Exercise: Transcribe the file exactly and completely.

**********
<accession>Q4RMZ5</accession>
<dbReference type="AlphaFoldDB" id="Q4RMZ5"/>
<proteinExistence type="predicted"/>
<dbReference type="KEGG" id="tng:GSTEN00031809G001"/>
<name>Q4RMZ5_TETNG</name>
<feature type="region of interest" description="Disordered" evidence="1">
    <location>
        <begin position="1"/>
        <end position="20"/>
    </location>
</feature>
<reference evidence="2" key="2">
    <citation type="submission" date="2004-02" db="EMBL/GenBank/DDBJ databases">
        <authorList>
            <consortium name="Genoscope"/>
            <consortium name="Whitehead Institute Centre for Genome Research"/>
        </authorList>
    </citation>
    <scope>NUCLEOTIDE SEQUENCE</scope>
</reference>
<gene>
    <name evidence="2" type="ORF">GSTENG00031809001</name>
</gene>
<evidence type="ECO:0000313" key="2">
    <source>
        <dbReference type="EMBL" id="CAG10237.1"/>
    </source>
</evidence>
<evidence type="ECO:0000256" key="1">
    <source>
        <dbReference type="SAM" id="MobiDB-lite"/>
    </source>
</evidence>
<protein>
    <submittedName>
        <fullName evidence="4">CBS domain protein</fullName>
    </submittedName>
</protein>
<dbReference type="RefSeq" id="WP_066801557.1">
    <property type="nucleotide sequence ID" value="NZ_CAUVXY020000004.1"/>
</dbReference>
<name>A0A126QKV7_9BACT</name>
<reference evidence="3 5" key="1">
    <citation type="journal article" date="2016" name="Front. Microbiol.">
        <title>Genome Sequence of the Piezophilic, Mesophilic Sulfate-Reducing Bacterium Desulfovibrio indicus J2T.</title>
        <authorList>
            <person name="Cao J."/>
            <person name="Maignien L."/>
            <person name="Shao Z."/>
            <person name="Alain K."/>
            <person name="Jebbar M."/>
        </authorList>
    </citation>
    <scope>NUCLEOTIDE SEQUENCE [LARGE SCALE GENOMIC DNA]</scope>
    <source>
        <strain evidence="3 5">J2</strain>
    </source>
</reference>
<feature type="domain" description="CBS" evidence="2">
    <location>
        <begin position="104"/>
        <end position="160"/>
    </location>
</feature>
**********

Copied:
<accession>Q4RMZ5</accession>
<dbReference type="AlphaFoldDB" id="Q4RMZ5"/>
<proteinExistence type="predicted"/>
<dbReference type="KEGG" id="tng:GSTEN00031809G001"/>
<name>Q4RMZ5_TETNG</name>
<feature type="region of interest" description="Disordered" evidence="1">
    <location>
        <begin position="1"/>
        <end position="20"/>
    </location>
</feature>
<reference evidence="2" key="2">
    <citation type="submission" date="2004-02" db="EMBL/GenBank/DDBJ databases">
        <authorList>
            <consortium name="Genoscope"/>
            <consortium name="Whitehead Institute Centre for Genome Research"/>
        </authorList>
    </citation>
    <scope>NUCLEOTIDE SEQUENCE</scope>
</reference>
<gene>
    <name evidence="2" type="ORF">GSTENG00031809001</name>
</gene>
<evidence type="ECO:0000313" key="2">
    <source>
        <dbReference type="EMBL" id="CAG10237.1"/>
    </source>
</evidence>
<evidence type="ECO:0000256" key="1">
    <source>
        <dbReference type="SAM" id="MobiDB-lite"/>
    </source>
</evidence>
<protein>
    <submittedName>
        <fullName evidence="4">CBS domain protein</fullName>
    </submittedName>
</protein>
<dbReference type="RefSeq" id="WP_066801557.1">
    <property type="nucleotide sequence ID" value="NZ_CAUVXY020000004.1"/>
</dbReference>
<name>A0A126QKV7_9BACT</name>
<reference evidence="3 5" key="1">
    <citation type="journal article" date="2016" name="Front. Microbiol.">
        <title>Genome Sequence of the Piezophilic, Mesophilic Sulfate-Reducing Bacterium Desulfovibrio indicus J2T.</title>
        <authorList>
            <person name="Cao J."/>
            <person name="Maignien L."/>
            <person name="Shao Z."/>
            <person name="Alain K."/>
            <person name="Jebbar M."/>
        </authorList>
    </citation>
    <scope>NUCLEOTIDE SEQUENCE [LARGE SCALE GENOMIC DNA]</scope>
    <source>
        <strain evidence="3 5">J2</strain>
    </source>
</reference>
<feature type="domain" description="CBS" evidence="2">
    <location>
        <begin position="104"/>
        <end position="160"/>
    </location>
</feature>